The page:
Karen Lord has crafted a rich world populated with a variety of realistic peoples, landscapes and concepts. It starts off with a brief chapter about...more Karen Lord has crafted a rich world populated with a variety of realistic peoples, landscapes and concepts. It starts off with a brief chapter about our secondary protagonist Dllenahkh meditating at a secluded sanctuary far from his home. He is interrupted by a close friend informing him that their homeworld of Sadira has been destroyed. Smash cut to a year later on Cygnus Beta, one of the already populated worlds that has been chosen for the resettlement of the remaining Sadiri where we meet our main protagonist Grace Delarua. She is a liaison of sorts from the Cygnian government to the Sadiri settlements in her area, almost like a social worker for refugees. She works with Dllenakh to help the Sadiri remain comfortable and become a part of Cygnian society. Due to the patriarchal nature of Sadiran society, most of the people who were off world when the destruction happened were men. The colony of Sadiri on Cygnus Beta are made up entirely of men and Dllenahkh and Grace are tasked with trying to find mates for them among the residents of Cygnus Beta. There are small societies scattered all over the planet who can trace their ancestry back to Sadira and maintain a kind of genetic purity by encouraging people to marry within their group. Grace and Dllenakh, along with a small group of scientists, some of whom are Sadiri set off on a yearlong mission to visit these places and hopefully find a solution to the Sadiri problem. The story takes place from a little before this mission to a few months afterwards and is told in an episodic style, with each stop usually taking up one chapter. There is one overarching plot to this story, however each chapter usually has it’s own story embedded within it. They arrive at their destination, discover conflict and often times achieve some kind of resolution before moving on to the next spot. They are not always successful at resolving the issue and sometimes it costs them a great deal. However I found the smaller stories contained within the chapters of the novel to build nicely on each other. The fiance compared this book to a season of a tv show, and I think that is very appropriate for how it is written. Because of this style choice the pacing feels even throughout the book, almost as though it were measured out. While the pacing and stylistic choice works well to bring the story to a conclusion it can sometimes be a drawback. About a third of the way through the book a character development moment happens, something that should have a big impact on how the reader views that particular character and it just doesn't feel as momentous as it should because of the consistent build up to action-conflict-resolution that takes place almost every chapter. Dllenahkh and Grace are both fascinating characters, completely distinct from each other and anyone else and both are necessary to keeping the plot moving. *mild spoiler alert* Their romance is understated throughout most of the story but as things move along it starts to feel inevitable. You can see it coming almost from the beginning of the book and it felt strange to me that one of them didn't realize it until the last 20 pages or so. Grace in particular is a wonderful narrator, she is funny, has the perfect tone for this story and is so realistic I felt as though I were reading a friend going through these experiences (your mileage may vary on that of course, depending on the kind of person you are and what your friends are like). There were several times I laughed aloud while reading due to hilarious turn of phrase or aside that she makes. The choice that Ms. Lord makes to write her that way will not please everyone, but I felt it contributed quite a bit to how much I enjoyed this book. There was a lot of criticism about the fact that this book is not the typical space opera fare, with action set pieces and lots of drama and conflict. All of those things are accurate, but in my view not a detriment. This book is decidedly not about saving the world, or preventing a cataclysm. It’s about picking up the pieces afterwards, regular people dealing with the fallout. Some of them lost everything and others looking in from the outside of that trauma and trying to help. I found this book to be a great read, well written and the story is different from the standard fare and all the better for being so. (less)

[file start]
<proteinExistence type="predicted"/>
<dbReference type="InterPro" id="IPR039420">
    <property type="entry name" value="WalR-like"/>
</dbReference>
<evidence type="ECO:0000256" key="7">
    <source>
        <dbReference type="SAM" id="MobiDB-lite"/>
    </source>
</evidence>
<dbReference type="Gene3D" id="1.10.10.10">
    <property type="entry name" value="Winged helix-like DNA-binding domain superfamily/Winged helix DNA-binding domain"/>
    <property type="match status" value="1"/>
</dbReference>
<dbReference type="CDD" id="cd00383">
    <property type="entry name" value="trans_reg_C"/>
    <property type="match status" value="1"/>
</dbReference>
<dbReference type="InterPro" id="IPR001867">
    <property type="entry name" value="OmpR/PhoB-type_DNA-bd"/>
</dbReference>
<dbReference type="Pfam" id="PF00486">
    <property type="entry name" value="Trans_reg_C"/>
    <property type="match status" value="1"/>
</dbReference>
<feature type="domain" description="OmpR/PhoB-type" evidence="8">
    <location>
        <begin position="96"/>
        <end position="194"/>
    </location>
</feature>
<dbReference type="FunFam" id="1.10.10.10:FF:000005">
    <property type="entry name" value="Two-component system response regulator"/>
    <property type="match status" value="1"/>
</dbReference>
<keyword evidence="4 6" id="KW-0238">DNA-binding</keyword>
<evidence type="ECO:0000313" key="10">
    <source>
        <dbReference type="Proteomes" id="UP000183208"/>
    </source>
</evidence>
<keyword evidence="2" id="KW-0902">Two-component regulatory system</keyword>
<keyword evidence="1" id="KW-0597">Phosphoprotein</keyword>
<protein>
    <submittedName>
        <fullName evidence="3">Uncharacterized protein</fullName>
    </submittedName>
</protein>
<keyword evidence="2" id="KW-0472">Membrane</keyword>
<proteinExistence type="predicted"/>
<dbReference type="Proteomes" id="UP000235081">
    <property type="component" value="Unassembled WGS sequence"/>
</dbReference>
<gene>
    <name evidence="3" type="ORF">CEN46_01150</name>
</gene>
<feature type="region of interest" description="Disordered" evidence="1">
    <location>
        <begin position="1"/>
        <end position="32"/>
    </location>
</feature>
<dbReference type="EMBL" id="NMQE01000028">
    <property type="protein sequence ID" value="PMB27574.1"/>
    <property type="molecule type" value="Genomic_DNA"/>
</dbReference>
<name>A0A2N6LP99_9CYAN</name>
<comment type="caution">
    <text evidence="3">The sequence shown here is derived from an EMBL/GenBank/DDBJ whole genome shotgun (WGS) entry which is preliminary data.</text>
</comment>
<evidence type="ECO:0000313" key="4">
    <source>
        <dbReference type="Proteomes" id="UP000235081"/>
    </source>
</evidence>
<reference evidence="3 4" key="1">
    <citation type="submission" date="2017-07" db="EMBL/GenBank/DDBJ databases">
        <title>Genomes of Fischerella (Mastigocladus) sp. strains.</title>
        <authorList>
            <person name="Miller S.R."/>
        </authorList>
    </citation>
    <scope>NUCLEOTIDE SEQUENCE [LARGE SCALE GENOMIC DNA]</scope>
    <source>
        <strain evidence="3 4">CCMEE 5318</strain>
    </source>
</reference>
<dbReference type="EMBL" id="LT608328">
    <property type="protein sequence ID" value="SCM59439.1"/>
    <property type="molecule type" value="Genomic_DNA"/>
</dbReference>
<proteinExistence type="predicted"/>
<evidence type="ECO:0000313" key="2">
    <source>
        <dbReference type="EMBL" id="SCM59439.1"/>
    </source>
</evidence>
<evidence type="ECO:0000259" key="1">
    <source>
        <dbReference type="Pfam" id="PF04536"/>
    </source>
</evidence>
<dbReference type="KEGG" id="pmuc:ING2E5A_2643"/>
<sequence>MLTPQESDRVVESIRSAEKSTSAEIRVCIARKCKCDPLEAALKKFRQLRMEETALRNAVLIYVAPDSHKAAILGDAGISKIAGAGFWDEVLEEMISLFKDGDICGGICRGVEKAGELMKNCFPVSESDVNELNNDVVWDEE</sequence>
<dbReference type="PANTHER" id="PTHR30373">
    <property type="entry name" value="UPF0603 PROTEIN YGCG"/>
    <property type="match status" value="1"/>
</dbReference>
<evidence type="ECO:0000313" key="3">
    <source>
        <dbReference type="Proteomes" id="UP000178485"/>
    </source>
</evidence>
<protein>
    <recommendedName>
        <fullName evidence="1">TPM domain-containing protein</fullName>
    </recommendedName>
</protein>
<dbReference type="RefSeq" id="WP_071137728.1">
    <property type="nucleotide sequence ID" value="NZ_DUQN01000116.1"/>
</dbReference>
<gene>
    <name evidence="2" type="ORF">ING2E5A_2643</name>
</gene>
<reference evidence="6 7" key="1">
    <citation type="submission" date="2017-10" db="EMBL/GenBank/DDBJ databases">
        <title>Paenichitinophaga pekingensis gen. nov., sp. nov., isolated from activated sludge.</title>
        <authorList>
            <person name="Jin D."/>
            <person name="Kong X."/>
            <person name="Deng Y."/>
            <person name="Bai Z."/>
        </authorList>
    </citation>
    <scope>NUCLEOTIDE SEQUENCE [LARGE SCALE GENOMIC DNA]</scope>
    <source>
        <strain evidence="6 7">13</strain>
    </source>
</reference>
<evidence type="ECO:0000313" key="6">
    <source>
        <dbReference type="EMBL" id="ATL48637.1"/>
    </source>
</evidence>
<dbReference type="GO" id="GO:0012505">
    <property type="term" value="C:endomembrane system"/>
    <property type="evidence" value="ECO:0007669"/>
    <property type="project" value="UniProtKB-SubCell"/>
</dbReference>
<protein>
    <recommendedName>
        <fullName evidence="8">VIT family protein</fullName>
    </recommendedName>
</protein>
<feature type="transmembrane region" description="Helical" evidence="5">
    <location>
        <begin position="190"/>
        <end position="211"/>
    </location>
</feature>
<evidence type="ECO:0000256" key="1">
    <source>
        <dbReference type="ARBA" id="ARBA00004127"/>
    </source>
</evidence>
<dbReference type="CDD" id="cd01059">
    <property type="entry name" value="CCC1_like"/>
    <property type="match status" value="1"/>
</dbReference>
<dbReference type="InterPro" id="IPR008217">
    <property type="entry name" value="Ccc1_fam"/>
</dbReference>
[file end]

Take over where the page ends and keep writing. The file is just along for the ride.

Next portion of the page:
At its heart Embassytown is about language. It pulses with ideas and challenges the reader in their attempts to grasp what the hell is going on. Like...moreAt its heart Embassytown is about language. It pulses with ideas and challenges the reader in their attempts to grasp what the hell is going on. Like most of China Mieville’s books this is a hard read. The first 150 pages are all set up so that when the story finally starts churning the reader isn’t left behind. Our narrator, Avice Benner Cho was born in Embassytown, the lone city of humanoids on an alien planet far from other worlds that is populated with beings (Hosts) who do not/cannot communicate with a standard human being. The city is the only place humans can survive thanks to the aliens willingness to allow them to live there by manufacturing breathable air and potable water and food. Only the Ambassadors, two identical clones who can simulate one brain and speak simultaneously can communicate with Hosts. It was thought that only clones were capable of this feat, but when the new Ambassador from the outworlds comes, all assumptions about what is possible vanish in the tumult they bring with them. This narrative is rich with detail and expansive in the telling of Avice’s life and experiences before the present that is depicted in the books. The first several chapters are split into the before time which focuses on Avice’s childhood and younger adult years and the later time, what happened once she returned to Embassytown from the outworlds. This continues up until the initial conflict starts and during that part of the book things seemed to move at a glacial and confusing pace until it catches up to ‘current’ events. I’m not sure if I liked that style of narration as it made it difficult to really wrap my head around what was happening. Once it settled down to a linear format it was much easier to make headway and better at holding my attention. The conflict in this story starts so slowly that at first you don’t realize that it will become the driving force of the narrative. But it builds, and builds...and keeps on building to a furious boiling point. With 50 pages left to go I was still mystified as to how it was all going to be resolved, but once the plunge to the end of the book starts it is filled with satisfying pay off for those who carefully read the somewhat rambling set up. To be fair, the concepts that are being presented are by no means simple or easy to express and require the set up in order for the overall intent behind the story to be clear to the reader. Without the explanations it would seem muddled, with the finale seeming tacked on and trite. There are a couple of central themes to this story. One is the effect that impending catastrophic doom can have on both large groups and interpersonal relationships and how people react under that kind of pressure. Who has the internal strength to survive and claw their way out from under a hopeless situation? It examines those who try to forget themselves in wanton indulgence of all things pleasurable, those who shrivel up and withdraw from everyone, those who give up and end themselves before the doom comes, and the precious few who bear up under the crushing despair that such a situation must engender in us all and persevere no matter what. The other theme is language and communication, specifically exploring the way that it shapes who we are and how we perceive and conceptualize the world around us. This was by far the more difficult theme to grasp and yet this was what made the story so captivating for me. It felt like an undercurrent running through the story expressed mainly in the writing style. It is written with a lot of the visuals left to the readers imagination. As few words as possible are used to describe the people, environments and especially the Hosts which was intensely frustrating at first. It seemed to be some kind of minimalism for its own sake that forced me to have to constantly revise what my internal pictures of the characters and their surroundings were like. But as the story continued I found it to easier to understand while having to keep my mind open to the idea that my perceptions could be wrong. Mieville is as challenging and successful as ever with this novel and it definitely deserves its spot on the big awards nomination lists this year. I enjoyed it very much and although it was a bit slow going and abstract at some points, the experience was well worth it. If you enjoy mind bending, philisophical sci fi or have read his stuff before and enjoyed it you will probably like this.(less)